A couple of new reports are shining a spotlight on the turmoil rippling through the online video space, following a period of huge optimism that ended earlier this year with a crackdown by Beijing. One report shows a major consolidation that took place last year could be getting ready to enter a second round, with word that struggling social networking (SNS) firm Renren (NYSE: RENN) is selling its 56.com online video unit to Sohu (Nasdaq: SOHU), one of the sector’s leaders.
The other report details a new spending binge on self-produced original programs by another leader, Baidu-backed (Nasdaq: BIDU) iQiyi. That trend is accelerating following the regulatory crackdown, which has made purchasing popular TV programs and movies suddenly much more difficult. That’s forcing sites to find other ways to keep their viewers entertained and maintain their viewership.
The rapid series of twists and turns in the sector saw companies like leader Youku Tudou (NYSE: YOKU), iQiyi and Sohu video suddenly emerge as investor darlings last year, as they began to challenge traditional TV stations. But calls of protests from the state-owned TV industry sparked a crackdown this spring, forcing video sites to cancel plans for Internet TV products and sharply cut back buying of popular foreign-produced TV shows and movies. That shift has taken a toll on online video stocks, with Youku Tudou and Sohu shares both losing nearly half of their value since the beginning of the year.
All that said, let’s take a look at the latest development in the space that cites unnamed sources saying Renren has reached a deal to sell its 56.com video site to Sohu. (English article; Chinese article) The word “sell” is almost an exaggeration here, since Sohu is reportedly paying a paltry $13 million for the asset. I suspect this particular asset was losing big money for Renren, which is probably giving the site to Sohu essentially for free just to get rid of it. Investors didn’t seem to care about the move, with Renren’s laggard stock largely unchanged on the news.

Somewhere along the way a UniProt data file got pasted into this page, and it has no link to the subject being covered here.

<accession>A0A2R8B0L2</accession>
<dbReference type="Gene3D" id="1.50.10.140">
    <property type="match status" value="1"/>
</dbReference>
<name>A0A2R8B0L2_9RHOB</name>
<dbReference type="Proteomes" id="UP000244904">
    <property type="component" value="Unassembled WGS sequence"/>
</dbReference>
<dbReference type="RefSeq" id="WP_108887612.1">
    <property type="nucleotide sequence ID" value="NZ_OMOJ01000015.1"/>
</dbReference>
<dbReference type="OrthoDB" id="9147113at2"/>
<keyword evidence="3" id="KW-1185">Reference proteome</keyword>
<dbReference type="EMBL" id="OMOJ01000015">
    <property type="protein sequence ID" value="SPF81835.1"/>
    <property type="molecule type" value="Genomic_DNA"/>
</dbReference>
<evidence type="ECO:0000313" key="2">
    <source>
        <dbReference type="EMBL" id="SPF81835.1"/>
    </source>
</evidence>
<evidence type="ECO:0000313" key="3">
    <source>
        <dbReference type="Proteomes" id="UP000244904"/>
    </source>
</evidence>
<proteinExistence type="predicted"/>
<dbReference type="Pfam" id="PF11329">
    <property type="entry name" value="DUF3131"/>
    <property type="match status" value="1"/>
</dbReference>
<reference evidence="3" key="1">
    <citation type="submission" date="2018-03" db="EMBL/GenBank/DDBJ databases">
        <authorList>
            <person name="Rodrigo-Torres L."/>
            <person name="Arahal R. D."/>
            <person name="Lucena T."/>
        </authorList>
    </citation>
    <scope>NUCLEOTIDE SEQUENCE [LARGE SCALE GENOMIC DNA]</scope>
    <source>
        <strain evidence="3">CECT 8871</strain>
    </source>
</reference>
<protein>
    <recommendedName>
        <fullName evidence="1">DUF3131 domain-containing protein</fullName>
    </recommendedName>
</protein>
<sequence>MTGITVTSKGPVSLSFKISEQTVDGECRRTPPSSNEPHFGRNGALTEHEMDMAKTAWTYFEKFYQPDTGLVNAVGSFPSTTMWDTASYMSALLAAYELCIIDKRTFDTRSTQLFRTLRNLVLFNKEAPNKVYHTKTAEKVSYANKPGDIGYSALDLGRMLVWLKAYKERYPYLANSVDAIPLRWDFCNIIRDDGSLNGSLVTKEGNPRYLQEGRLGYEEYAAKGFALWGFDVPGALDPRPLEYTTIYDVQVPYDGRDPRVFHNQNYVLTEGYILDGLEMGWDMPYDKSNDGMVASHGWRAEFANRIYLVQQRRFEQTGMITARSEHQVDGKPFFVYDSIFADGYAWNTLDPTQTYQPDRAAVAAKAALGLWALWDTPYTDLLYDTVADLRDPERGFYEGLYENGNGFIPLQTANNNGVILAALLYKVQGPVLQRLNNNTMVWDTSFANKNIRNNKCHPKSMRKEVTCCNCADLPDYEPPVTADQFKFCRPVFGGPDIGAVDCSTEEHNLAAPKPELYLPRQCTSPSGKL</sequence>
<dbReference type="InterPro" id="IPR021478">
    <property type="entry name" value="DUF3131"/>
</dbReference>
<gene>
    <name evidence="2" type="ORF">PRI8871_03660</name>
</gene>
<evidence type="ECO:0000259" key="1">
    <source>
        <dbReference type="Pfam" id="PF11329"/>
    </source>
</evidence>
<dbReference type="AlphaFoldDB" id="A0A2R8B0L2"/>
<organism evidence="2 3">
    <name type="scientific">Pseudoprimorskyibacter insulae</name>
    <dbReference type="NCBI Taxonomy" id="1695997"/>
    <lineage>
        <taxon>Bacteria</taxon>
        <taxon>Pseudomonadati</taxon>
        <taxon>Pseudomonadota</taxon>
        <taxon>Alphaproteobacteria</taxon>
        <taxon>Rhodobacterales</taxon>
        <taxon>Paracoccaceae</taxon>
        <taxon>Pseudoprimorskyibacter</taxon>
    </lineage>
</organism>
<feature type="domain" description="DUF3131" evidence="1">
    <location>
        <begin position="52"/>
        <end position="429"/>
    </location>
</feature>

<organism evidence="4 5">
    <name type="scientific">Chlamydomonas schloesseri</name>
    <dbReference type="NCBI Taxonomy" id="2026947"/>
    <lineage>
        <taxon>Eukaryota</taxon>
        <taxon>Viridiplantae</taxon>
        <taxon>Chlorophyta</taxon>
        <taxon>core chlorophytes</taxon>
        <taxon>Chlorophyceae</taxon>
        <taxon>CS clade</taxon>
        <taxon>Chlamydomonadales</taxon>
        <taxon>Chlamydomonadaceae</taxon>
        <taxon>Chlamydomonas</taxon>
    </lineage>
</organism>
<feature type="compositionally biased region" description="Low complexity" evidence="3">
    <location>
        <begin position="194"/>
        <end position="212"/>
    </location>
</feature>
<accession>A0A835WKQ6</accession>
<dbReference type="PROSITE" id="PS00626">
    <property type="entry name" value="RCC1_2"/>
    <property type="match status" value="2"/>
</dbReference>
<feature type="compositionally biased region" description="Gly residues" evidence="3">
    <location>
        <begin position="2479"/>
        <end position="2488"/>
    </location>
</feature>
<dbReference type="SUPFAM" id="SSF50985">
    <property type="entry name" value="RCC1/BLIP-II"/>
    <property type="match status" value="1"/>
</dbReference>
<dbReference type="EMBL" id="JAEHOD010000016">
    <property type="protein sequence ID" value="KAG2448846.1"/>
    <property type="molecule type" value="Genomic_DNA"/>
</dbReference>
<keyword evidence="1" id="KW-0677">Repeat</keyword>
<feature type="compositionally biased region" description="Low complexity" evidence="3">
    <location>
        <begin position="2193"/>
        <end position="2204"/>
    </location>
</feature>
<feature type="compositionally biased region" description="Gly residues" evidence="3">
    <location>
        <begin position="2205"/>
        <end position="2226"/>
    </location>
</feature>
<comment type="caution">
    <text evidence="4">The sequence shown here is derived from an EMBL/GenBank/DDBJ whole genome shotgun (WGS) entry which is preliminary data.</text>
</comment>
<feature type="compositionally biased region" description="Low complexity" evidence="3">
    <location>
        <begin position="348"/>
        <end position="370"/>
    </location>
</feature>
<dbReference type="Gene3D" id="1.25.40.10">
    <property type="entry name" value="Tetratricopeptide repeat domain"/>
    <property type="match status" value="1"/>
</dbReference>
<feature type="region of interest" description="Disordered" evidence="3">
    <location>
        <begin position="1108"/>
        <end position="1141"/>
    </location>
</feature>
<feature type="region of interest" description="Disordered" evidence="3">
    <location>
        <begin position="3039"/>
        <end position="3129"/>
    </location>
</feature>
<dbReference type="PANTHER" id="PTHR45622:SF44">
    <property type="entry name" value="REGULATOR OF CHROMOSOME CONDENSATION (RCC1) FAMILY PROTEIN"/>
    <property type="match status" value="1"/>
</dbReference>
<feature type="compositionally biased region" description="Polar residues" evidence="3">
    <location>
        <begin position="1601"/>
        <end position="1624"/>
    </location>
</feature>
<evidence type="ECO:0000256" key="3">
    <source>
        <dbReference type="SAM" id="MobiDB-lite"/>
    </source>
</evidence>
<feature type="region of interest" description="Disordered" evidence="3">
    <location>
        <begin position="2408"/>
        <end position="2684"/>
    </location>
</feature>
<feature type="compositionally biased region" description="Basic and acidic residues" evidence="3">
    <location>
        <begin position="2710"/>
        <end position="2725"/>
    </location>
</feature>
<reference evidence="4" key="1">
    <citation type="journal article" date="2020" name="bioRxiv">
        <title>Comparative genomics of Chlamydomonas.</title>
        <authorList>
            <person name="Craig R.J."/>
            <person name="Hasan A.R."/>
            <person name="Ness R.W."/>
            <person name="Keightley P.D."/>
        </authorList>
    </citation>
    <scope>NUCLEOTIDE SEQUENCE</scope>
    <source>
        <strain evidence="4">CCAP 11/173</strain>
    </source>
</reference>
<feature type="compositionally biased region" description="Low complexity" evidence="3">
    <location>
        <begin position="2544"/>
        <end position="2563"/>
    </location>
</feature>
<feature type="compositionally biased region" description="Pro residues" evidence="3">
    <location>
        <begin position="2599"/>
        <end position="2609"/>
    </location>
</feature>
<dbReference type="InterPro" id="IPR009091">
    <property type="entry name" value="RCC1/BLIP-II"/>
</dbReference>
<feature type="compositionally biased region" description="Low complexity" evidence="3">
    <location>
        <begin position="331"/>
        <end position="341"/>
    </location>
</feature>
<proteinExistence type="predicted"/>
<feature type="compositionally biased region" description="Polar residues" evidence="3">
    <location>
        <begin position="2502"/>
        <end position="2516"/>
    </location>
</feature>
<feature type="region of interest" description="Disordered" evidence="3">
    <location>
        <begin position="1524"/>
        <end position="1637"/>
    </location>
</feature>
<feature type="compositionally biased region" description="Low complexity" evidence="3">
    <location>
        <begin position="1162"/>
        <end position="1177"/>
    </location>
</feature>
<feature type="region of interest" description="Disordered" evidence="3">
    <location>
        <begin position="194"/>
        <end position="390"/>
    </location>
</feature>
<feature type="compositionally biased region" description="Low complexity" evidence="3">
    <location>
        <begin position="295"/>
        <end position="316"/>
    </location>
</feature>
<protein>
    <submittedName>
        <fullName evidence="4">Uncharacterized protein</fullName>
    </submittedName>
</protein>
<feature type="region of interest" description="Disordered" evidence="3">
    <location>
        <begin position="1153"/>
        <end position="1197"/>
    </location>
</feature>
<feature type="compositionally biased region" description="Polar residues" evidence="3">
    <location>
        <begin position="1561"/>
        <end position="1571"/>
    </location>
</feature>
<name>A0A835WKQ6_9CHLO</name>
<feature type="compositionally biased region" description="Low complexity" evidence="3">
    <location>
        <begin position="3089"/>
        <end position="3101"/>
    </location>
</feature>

Meantime, the other online video news bit has iQiyi founder and CEO Gong Yu gushing about his company’s recent surge in spending on original programming. (Chinese article). This particular trend was already occurring even before the crackdown, but appears to be accelerating now that the online video sites can no longer depend on large volumes of foreign-made products to give them an edge over traditional TV stations.
Gong has discussed the recent spending binge in several recent reports, saying one of iQiyi’s most recent original series cost as much as 5 million yuan to produce, or nearly $1 million. That’s not a huge amount of money for a one-time project, but it would quickly add up if iQiyi and its peers start to produce lots of such shows to draw in more viewers and advertisers.
iQiyi can afford that kind of spending spree thanks to funds from cash-rich parent Baidu. So can money-losing Youku Tudou, after it raised $1.2 billion in cash earlier this year by selling nearly 20 percent of itself to a group led by e-commerce giant Alibaba (NYSE: BABA). (previous post) Sohu can probably also afford this kind of a spending binge, and its purchase of 56.com indicates it has no plans to leave the space soon. But the few remaining other mid-sized players, such as recently-listed Xunlei (Nasdaq: XNET), could find the road more difficult due to their limited funds. That could spark a new wave of selling of these mid-sized players to their larger cash-rich rivals over the next 2 years.
Bottom line: The sale of Renren’s 56.com site to Sohu could mark the start of a new round of consolidation in the online video space, driven by the top 3 players as they ramp up spending on self-produced programs.